Carlo Reita, director of technical marketing and strategy for nanoelectronics at Leti, explained the significance of the three pillars to eeNews Europe. And they are: novel devices, 3D stacking and novel computational architectures.
"One reason to research this is to support the high-performance computing mandate of our parent CEA. However, with 10MW data centers there is also an overwhelming need to reduce power consumption," said Reita. "IoT will have to go embedded with neural networks at 'leaf nodes' and power efficiency is important."
Roadmap links novel devices, 3D integration and novel computation. Source: Leti.
For now, fully-depleted silicon-on-insulator (FDSOI) is an important implementation technology. "About four years ago we let go of the FinFET and focused on planar FDSOI. Samsung has the 28nm FDSOI and Globalfoundries the 22nm and we're helping Globalfoundries move down to the 12nm node," Reita said.
However, in the medium term Reita sees the differences between FinFET and FDSOI diminishing as both branches of transistor manufacture evolve to stacked horizontal nanowires with gate-all-around at 7nm and beyond. "FDSOI can scale to the 10nm node; that is a 20nm pitch and 10nm gate length; but both branches will have their issues. There are a lot of electrostatic issues." There are also reportedly issues with device aging and robustness under operation.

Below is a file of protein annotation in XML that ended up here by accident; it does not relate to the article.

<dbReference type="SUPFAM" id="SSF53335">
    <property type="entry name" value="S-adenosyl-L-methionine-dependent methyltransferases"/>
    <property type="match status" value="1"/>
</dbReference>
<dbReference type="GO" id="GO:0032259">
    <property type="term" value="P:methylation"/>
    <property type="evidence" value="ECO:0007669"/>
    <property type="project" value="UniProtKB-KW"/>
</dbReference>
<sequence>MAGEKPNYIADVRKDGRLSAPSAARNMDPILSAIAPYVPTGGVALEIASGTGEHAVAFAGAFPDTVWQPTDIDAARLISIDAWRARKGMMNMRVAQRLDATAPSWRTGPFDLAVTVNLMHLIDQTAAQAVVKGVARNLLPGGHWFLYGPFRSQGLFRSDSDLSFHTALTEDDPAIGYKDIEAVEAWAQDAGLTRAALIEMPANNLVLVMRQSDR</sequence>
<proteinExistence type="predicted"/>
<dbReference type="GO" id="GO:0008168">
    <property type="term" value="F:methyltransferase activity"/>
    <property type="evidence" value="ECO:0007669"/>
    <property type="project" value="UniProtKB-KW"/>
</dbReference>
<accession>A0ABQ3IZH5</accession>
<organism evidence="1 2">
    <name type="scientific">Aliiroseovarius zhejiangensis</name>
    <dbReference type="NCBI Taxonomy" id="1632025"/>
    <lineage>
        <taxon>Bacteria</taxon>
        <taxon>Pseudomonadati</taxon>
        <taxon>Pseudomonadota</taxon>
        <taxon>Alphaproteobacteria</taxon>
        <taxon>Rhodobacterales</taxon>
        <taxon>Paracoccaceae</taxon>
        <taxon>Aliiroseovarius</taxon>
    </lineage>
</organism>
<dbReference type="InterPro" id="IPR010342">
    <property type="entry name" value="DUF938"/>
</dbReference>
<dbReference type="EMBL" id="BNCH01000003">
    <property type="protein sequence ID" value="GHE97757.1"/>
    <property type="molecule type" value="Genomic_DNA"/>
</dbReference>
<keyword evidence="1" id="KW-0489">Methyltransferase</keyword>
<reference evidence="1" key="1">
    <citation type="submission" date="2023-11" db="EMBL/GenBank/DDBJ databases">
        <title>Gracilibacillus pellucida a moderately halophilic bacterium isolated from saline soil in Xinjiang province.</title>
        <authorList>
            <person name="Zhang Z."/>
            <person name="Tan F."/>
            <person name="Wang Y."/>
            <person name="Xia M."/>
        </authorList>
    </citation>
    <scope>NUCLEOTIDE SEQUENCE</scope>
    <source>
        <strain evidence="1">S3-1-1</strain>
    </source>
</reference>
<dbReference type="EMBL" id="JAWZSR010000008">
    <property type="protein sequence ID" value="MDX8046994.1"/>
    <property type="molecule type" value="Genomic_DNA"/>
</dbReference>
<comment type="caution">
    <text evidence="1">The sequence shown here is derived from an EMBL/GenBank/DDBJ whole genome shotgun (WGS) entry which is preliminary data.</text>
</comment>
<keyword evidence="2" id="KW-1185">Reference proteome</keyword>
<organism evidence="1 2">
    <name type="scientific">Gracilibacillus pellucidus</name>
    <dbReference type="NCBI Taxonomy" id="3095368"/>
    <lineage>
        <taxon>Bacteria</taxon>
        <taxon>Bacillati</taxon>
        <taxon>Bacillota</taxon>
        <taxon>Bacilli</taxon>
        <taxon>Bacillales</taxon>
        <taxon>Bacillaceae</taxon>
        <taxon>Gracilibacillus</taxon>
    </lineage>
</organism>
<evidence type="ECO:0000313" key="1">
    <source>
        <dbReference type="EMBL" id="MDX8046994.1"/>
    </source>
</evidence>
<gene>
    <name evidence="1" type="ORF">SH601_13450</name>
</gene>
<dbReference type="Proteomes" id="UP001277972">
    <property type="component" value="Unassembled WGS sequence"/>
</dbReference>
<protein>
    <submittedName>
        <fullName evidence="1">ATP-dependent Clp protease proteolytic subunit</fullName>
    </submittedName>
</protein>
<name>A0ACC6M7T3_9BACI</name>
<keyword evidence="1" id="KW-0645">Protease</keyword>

And such problems with 2D scaling, or at least with the cost implications of such 2D scaling is one of the reasons Leti has pursued 3D integration for many years and has its own approach called CoolCube. Rieta admits that 3D stacking – apart from some specialized exceptions such as 3D-NAND flash memory – has yet to find commercial traction.
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